Have a self-care arsenal
Everyone has certain things or coping mechanisms that give them a boost when they’re feeling crappy whether it’s taking a bath, watching a YouTube clip, or putting on your favorite pair of sweatpants. These may be small tips, but it will give yourself something to look forward to after a long day.

Ask yourself “and then what?” when you’re stuck on an anxious thought
Push your thought process forward by forcing yourself to think ahead. For example, if you keep worrying about receiving a bad grade on an exam, ask yourself what are you going to do to prevent it or what will you do to boost your grade after the exam.

Even though the end of the semester can be a stressful time for us all, keep in mind that all of your work will get done, focus on one thing at a time, and take a little bit of time each day for yourself.

Of Possible Interest: 

Read Heidi’s other posts

Photo Source: Unsplash | Masaaki Komori

Tips & Tricks for a Successful Internship

By: Heidi

This past summer I had the opportunity to work as a marketing intern with Andersen Windows. This was my first time having an internship so overall it was an exciting experience to have my first taste of the ‘real world.’ When reflecting on my experience, I thought there would be valuable things to share for students who may be looking for an internship or are about to start one. Here are a few tips and tricks that may help you with your internship!

Tips and tricks for a successful internship

Take advantage of downtime and network
In between projects, I found myself with some extra time on my hands. I thought how ridiculous I not make use of this time and meet people outside of my team while I was working at a great company. I began scheduling informational interviews with people working in a field I was interested in who could then connect me with people they thought would be beneficial. I also met with people who had careers I hadn’t necessarily considered because I believe you can learn something from everyone you meet. Don’t limit yourself to just meeting people in your bubble of interest. Lastly, meet with people young in their career and people experienced in the field. I found I could relate to those young in their field, but could learn a lot for example from meeting with the VP of my team who had made a lot of movements in his career.

Advice from the CEO
One of the coolest parts of my experience at my summer internship is that we got to sit down in the executive suite and talk to the CEO of the company. Of course, he had many insightful things to share as I’m sure anyone with that level of experience would. When talking about how he got onto the path of becoming CEO, he said in life you will be presented with two choices. One will be the smart choice, and one will be the right choice. You can follow either, smart may be choosing a safe job with good benefits, or the right choice such as following your dreams and taking a chance on a non-traditional path or career opportunity.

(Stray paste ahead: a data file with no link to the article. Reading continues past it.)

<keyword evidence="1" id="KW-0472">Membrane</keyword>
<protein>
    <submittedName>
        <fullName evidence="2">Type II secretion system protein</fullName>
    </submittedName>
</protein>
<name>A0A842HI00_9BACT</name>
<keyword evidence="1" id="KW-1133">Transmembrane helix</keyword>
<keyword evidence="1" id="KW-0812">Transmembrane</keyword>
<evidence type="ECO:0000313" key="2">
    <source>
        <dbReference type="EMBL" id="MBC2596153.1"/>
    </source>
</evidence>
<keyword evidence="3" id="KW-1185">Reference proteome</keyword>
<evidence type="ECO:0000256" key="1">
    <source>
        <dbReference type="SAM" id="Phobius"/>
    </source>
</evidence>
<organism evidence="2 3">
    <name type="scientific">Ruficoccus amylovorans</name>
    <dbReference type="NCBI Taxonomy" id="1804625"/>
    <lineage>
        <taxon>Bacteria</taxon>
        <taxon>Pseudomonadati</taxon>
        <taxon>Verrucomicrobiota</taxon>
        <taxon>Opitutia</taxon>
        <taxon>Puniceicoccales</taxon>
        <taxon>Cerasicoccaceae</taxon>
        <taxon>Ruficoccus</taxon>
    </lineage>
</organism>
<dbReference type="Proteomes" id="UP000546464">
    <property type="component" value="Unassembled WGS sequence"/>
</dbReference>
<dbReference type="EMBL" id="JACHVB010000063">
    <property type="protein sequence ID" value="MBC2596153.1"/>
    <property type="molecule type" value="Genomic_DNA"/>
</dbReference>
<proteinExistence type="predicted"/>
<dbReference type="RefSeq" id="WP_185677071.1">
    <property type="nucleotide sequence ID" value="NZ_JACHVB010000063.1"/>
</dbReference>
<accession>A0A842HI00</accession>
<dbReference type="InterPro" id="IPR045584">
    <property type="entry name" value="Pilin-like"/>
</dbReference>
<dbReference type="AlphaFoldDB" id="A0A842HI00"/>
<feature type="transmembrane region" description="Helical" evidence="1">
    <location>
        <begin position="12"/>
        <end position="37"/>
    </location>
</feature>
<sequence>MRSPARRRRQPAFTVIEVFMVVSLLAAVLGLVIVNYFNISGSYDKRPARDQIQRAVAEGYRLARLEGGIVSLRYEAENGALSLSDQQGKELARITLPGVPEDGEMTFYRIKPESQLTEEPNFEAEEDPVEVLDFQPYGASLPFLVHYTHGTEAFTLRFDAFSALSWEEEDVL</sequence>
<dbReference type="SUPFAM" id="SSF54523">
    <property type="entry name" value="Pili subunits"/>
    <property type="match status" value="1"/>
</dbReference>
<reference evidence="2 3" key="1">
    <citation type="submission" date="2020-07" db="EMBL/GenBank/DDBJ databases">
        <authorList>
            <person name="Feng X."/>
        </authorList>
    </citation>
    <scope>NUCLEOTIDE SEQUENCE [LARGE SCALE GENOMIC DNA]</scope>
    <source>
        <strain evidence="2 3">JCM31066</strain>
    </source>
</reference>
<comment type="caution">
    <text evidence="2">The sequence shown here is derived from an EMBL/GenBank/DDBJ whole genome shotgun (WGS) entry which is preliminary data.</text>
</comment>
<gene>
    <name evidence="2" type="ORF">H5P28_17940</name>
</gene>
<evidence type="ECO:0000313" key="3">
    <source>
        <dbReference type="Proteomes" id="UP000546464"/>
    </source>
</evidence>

Connect with other interns
Each week all of the interns at the location I was working at would meet for lunch. This was a good way for us all to get to know each other and catch up on what each of us was working on. We were all doing something totally different which also gave us more insight on all of the functions of the company. Another way to meet interns was by going to networking events that were put on by Andersen’s Young Professionals Network. This was initially created by a group of interns who wanted to stay connected which gave us the opportunity to meet people across the Corporation who were young in their career.

Make good relationships with people on your team
One thing that was an adjustment for me is that everyone on my team was much older than I was. It was intimidating at first, but they were all welcoming and excited to have an intern join their team. A unique thing this team has been doing for years is a dice game where everyone rolls and the person with the lowest score buys coffee for everyone on Friday morning. Having something fun like this in the office made things playful and was a way to bond each week. Luckily I had good luck with the dice and never had to buy coffee as the stereotypical intern role throughout the whole summer.

Do what you think you can’t
At the beginning of the summer, my manager told me I was going to create a sales dashboard and a certain program I would be using to do so. I had no experience with the program and was even more confused with the amount of data that was going to be brought together. Long story short, yes I finished the report but with my limited knowledge on business intelligence I had to not only ask for help but locate the right people to help me. It was rewarding having it all come together but just know that people are often willing to help as long as you ask.

Although these tips are directed at an Internship experience, I believe reflection is important and can be done at any point in your life and career.

Of Possible Interest: 

Read Heidi’s other posts

Photo Source: Unsplash | Jeff Sheldon